The Fruitvale Community Garden sought to test the viability of erecting a shade structure to protect plants and plant tenders from the harsh Arizona sun.
In a Tucson summer, the temperatures can reach upwards of 115 degrees F., scorching gardens and gardeners alike. To guard against the sun, the members of the community garden tested whether a shade structure would provide adequate protection from the sun and still allow the plants to mature and produce.
The participants sketched a blueprint of the garden, including beds, fences, trees and nearby structures, overlaying it with details of the pipe frame and shade cloth, rated at 63%. The structure was built by volunteer members of the Fruitvale Community Garden, although its size was altered to fit standard pipe lengths of 21 feet, which precluded threading and saved money. Finished in mid July, the structure comprises six sections, each 21 feet by 10 feet, or a whole structure size of 63 feet by 21 feet.
The shade cloth served its purpose in protecting the garden workers. It also proved attractive, adding to the aesthetics of the neighborhood and the garden. But sun-loving plants fared poorly under the shade. A week after the cloth was fashioned over the pipe structure in mid July, plants became dormant and died.
“We believe the shock of the 63% shade made the plants think it was fall,” says Patricia Vigil, the project coordinator. “Our yellow squash and zucchini plants stopped producing and died very quickly. The pumpkins turned orange before getting bigger than a cantaloupe. The tomato plants would bloom but not produce tomatoes.”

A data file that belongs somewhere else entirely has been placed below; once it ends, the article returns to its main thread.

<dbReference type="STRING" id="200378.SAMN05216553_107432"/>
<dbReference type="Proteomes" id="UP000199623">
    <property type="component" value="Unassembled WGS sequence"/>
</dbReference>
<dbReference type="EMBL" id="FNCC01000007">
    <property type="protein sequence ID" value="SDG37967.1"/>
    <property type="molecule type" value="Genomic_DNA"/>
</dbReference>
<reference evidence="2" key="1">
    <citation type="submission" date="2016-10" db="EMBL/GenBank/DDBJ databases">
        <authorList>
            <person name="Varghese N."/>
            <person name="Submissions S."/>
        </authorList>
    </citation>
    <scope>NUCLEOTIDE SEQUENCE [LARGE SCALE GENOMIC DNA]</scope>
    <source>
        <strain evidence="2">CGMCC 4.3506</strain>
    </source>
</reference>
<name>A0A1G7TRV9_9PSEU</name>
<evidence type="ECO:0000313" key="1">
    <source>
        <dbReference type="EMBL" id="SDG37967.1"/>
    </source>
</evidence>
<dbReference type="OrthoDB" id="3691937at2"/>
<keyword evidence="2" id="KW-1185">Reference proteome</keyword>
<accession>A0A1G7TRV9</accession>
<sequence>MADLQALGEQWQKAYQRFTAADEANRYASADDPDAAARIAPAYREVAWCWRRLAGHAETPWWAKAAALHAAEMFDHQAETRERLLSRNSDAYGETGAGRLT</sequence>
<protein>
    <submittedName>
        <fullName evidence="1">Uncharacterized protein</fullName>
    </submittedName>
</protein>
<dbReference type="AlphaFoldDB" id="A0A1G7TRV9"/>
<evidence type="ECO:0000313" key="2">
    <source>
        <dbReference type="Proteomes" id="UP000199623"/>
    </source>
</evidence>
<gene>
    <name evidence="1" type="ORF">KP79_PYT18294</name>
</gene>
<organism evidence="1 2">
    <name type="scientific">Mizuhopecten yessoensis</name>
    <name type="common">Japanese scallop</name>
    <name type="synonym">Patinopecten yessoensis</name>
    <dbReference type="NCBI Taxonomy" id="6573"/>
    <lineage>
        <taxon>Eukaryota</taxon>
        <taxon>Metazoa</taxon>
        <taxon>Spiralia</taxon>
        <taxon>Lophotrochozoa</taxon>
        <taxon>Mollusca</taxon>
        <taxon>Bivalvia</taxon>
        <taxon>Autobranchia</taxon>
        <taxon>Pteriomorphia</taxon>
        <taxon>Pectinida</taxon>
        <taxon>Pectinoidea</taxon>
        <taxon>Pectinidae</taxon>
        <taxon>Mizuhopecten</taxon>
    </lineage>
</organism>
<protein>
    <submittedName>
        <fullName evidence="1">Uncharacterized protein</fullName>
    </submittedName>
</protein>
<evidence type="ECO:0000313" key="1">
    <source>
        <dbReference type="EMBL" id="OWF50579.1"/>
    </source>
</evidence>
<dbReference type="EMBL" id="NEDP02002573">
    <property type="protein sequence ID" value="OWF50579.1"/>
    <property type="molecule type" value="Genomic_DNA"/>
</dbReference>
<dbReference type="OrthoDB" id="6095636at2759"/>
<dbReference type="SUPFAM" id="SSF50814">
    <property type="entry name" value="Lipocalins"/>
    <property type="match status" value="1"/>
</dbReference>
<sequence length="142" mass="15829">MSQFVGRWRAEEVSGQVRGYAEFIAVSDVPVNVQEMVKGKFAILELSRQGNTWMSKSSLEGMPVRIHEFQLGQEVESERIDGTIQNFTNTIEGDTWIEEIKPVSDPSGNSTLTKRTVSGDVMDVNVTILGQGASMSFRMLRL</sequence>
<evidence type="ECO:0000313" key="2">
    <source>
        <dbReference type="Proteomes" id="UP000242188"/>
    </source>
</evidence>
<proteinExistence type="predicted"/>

Vigil says they did harvest tomatoes but in small quantities. And old seed may have stunted the corn’s performance.
On the other hand, the shade cloth reduced water consumption by half, although lower water applications may also have been the culprit in poor tomato and corn performance and squash death. The gardeners will continue to experiment with water applications.
Despite the negative effects, the gardeners report it’s nicer working in the shade. For the fall and winter crop, the shade cloth will remain in place to measure its effects on the crops. Another reason for leaving it up is that it’s cumbersome to thread the many cloth sections onto the pipe frame.
“If our crop does poorly during this time (fall and winter),” says Vigil, “we will consider taking it off next year.”
Gardeners are now less reluctant to visit and work in the shade-cooled garden, which allows for more enjoyable gardening. In addition, the shade cools the ground, reducing water consumption, which, in turn, reduces costs.
“The structure was constructed out of viable material with an eye toward aesthetics,” says Vigil. “It makes for a beautiful garden, adding to our desire to make our garden creative and a relaxing, fun place.”
FARMER ADOPTION AND DIRECT IMPACT
New technologies and production methods will be tested during a full season under the protective shade, which may provide information that others in a similar situation could emulate.
FUTURE RECOMMENDATIONS OR NEW HYPOTHESES
The initial plans for the shade structure had to be altered because it was determined that the materials would not provide enough support. Revising the plan required obtaining materials from out of town and crafting certain parts of the structure, both of which raised the costs. Vigil advises that others considering such a structure research the materials more thoroughly, starting first with the cloth manufacturer.
DISSEMINATION OF FINDINGS
Four to six members of the community garden gathered every Saturday to build the frame and thread the cloth, and eight to 12 members were involved planting, weeding and harvesting. In addition, two articles were published about the project, one about the initial grant award in a local newsletter, the other as a column in the Tucson Citizen.
Members of the Fruitvale Community Garden volunteered their time and labor to construct the shade cover and tend the garden.